Support for Meg Whitman’s gubernatorial campaign has plunged more than 40 points over the last two months amongst Republican voters, while Sacramento politicians are as unpopular as ever amongst the general public, a survey released yesterday by the Public Policy Institute of California finds.
The poll gives Whitman, the former eBay CEO who has spent more than $60 million of her own money on her bid to become the state’s next governor, the support of just 38 percent of likely Republican primary voters, down from 61 percent in a PPIC poll conducted in March.
Her opponent, state Insurance Commissioner Steve Poizner, is backed by 29 percent, up from 11 percent in March.
The enormous drop in Whitman’s support, also reflected by other recent polls, comes despite a continuing blizzard of both positive and negative ads from her campaign. The increase in Poizner’s support since March, meanwhile, may correspond to the beginning of his own advertising campaign.
Poizner began airing an ad attacking Whitman’s voting record and conservative credentials this week in the Bay Area, but had already begun advertising in less expensive and more heavily Republican media markets earlier.
Republican Senate primary remains tight
Meanwhile, in the Republican race to determine who will challenge Democratic Senator Barbara Boxer in November, former HP CEO Carly Fiorina and former Congressman Tom Campbell remain deadlocked, with Fiorina drawing support from 25 percent of likely Republican primary voters and Campbell drawing 23 percent, figures which are mostly unchanged from March.
However, state Assemblyman Chuck DeVore, a favorite amongst GOP conservatives, has doubled his support since March, now receiving the support of 16 percent of those polled.
DeVore began the race with less funding and name recognition than either Fiorina or Campbell, but neither of the two better-known candidates has been able to fully establish credibility with the relatively conservative electorate that votes in GOP primaries.
“This election is very much in flux,” writes PPIC’s Mark Baldassare in the release accompanying the poll. “Republicans are struggling to figure out what to do about it and what their party stands for,” he says.
The presumptive Democratic nominees for governor and Senate, Jerry Brown and Barbara Boxer, both hold leads over all of their possible Republican challengers in test general election matchups, though Whitman polls better against Brown than Poizner and Campbell does better than either Fiorina or DeVore against Boxer.
Disapproval of Sacramento politicians at record highs
The 2010 election comes in a year in which voter disapproval of state politicians is higher than ever. 23 percent of adults surveyed in the poll — a record low — approve of Schwarzenegger’s performance as governor, while 65 percent — a record high — disapprove.
And while the state legislature’s approval ratings recovered slightly from a record low in March, they’re nothing to gloat about either — only 16 percent of adults approve of the legislature’s performance, while 72 percent disapprove. Likely voters are even more likely to disapprove than the population at large, with 80 percent disapproving of the legislature’s performance.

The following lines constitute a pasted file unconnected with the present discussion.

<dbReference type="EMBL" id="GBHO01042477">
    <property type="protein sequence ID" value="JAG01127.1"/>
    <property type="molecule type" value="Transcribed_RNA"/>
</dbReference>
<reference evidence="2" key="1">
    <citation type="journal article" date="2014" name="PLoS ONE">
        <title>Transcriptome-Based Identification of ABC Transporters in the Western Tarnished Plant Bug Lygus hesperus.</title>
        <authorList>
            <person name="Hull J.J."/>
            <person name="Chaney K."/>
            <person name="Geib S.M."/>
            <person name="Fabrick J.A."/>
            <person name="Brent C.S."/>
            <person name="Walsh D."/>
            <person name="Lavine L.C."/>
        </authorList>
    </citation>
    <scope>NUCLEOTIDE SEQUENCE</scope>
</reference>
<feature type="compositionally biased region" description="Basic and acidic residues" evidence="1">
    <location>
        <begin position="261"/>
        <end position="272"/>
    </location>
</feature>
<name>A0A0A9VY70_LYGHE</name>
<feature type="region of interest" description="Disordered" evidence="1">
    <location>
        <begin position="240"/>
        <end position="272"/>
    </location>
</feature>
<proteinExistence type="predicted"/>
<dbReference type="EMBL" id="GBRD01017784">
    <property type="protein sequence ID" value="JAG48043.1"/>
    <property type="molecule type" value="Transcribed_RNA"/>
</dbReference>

Voters’ expectations for cooperation between the governor and legislature to solve problems such as the state’s continuing budget crisis are also at all-time lows — only 19 percent of adults expect the governor and legislature to “work together and accomplish a lot this year,” as opposed to 73 percent who expect otherwise.
Voters split on how to solve state budget crisis
But while voters may not have high hopes for Sacramento politicians to work together to solve the budget crisis, they themselves are divided over how it should be solved.
42 percent of adults surveyed said they would prefer the state’s budget gap, estimated by the Governor’s office to be $17.9 billion in the next fiscal year, to be closed through a combination of spending cuts and tax increases, while 39 percent would prefer that it be closed mostly through spending cuts.
Only 7 percent support closing the budget gap mostly with new tax revenues, while 6 percent say that borrowing money and running a deficit is acceptable.
63 percent of Republicans would prefer to see the deficit closed primarily through cuts, while 52 percent of Democrats prefer to have both cuts and tax increases. Independents split down the middle, with 44 percent preferring a mixture of tax increases and spending cuts and 42 percent preferring to have primarily spending cuts.
But an overwhelming majority of those surveyed — 69 percent, including 67 percent of independents and even 51 percent of Republicans — said they would support paying higher taxes to maintain current spending on K-12 education.
Majorities of both men and women and of every age and demographic group surveyed would support raising taxes to pay for K-12 education.
Those findings could bode well for a California Teachers Association-backed measure aiming to qualify for the November ballot, which would eliminate $2 billion in what the CTA calls “corporate tax loopholes” and direct the money towards education.
By comparison, 54 percent of those surveyed would support raising taxes to pay for higher education or health and human services, while only 18 percent would support tax hikes to pay for the prison system.
The PPIC survey of 2,003 adults was conducted via phone between May 9 and May 16. Results for all adults surveyed have a margin of error of plus or minus 2 percent, while results for likely voters in the Republican primaries have a margin of error of plus or minus 5 percent.